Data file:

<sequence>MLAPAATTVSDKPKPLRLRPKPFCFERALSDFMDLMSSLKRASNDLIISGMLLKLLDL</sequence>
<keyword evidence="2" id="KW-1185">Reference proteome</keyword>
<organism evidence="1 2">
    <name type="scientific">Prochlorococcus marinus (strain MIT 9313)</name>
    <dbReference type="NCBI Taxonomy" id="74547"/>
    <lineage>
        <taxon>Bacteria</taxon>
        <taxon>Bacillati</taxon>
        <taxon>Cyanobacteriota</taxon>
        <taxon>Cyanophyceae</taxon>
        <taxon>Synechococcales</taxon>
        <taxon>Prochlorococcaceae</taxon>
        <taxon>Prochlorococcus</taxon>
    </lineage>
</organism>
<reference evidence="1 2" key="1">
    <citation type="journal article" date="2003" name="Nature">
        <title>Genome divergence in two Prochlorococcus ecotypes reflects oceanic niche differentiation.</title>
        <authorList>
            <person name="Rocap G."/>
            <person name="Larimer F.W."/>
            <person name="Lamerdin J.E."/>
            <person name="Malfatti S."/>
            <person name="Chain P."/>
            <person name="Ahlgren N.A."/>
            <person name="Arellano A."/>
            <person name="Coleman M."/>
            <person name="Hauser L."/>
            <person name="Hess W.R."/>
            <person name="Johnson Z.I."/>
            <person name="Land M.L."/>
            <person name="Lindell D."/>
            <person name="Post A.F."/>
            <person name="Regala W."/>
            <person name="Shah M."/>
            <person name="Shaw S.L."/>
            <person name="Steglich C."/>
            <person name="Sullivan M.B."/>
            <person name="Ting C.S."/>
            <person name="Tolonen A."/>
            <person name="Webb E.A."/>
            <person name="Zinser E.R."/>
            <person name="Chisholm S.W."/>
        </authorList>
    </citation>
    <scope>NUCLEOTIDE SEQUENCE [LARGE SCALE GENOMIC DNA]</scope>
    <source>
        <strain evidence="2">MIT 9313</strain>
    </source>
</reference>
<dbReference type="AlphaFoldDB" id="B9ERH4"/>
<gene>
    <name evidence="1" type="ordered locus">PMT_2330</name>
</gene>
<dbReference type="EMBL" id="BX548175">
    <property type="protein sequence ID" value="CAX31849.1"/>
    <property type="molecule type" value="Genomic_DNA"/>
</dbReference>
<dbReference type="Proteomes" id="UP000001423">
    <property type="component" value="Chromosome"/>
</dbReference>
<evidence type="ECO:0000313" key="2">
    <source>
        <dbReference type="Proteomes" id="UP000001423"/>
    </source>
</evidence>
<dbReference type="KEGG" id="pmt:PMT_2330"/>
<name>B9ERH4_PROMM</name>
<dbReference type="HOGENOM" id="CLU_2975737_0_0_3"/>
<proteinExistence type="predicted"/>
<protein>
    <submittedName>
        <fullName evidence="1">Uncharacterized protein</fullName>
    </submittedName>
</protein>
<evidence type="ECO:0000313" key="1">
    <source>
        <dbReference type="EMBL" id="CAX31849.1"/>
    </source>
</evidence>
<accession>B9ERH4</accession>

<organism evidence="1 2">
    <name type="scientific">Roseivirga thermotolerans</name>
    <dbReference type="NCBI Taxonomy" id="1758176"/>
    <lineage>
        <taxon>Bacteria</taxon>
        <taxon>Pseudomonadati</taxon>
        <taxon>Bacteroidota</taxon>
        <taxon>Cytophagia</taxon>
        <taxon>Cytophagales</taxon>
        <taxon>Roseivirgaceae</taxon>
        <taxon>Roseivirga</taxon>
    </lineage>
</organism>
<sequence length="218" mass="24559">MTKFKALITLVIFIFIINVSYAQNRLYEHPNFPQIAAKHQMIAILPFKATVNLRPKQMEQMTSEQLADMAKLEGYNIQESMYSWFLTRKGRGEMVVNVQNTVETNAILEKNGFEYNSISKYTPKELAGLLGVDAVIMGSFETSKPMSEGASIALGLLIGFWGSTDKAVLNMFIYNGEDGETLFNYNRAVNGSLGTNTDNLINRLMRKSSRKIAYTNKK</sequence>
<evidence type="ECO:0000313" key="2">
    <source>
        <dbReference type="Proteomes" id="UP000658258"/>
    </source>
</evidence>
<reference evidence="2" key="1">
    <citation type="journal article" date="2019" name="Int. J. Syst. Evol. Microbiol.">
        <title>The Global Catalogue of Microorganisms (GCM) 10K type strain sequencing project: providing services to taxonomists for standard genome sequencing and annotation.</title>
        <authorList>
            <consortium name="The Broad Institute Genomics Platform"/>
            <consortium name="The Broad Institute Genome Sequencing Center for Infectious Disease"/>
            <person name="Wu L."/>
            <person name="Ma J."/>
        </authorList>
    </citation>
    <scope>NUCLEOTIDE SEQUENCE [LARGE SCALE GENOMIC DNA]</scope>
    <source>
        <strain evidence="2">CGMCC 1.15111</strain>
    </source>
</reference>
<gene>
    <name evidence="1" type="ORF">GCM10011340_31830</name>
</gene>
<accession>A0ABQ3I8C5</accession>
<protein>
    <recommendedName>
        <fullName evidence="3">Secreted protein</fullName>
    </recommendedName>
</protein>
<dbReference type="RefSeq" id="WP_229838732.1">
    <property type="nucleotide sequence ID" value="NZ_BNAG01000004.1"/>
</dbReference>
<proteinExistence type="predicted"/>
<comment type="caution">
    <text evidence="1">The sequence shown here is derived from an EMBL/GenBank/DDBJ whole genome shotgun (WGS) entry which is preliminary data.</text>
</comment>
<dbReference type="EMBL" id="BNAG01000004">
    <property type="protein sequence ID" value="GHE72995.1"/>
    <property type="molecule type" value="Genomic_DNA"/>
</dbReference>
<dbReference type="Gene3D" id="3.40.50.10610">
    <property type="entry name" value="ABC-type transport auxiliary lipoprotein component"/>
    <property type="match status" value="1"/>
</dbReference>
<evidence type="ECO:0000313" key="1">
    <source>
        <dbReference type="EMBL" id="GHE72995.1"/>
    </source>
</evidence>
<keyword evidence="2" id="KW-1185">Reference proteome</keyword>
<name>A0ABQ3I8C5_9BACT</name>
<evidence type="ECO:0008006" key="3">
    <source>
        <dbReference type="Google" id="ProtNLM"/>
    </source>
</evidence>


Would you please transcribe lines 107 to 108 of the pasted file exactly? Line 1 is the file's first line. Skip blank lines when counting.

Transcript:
            <person name="Wu L."/>
            <person name="Ma J."/>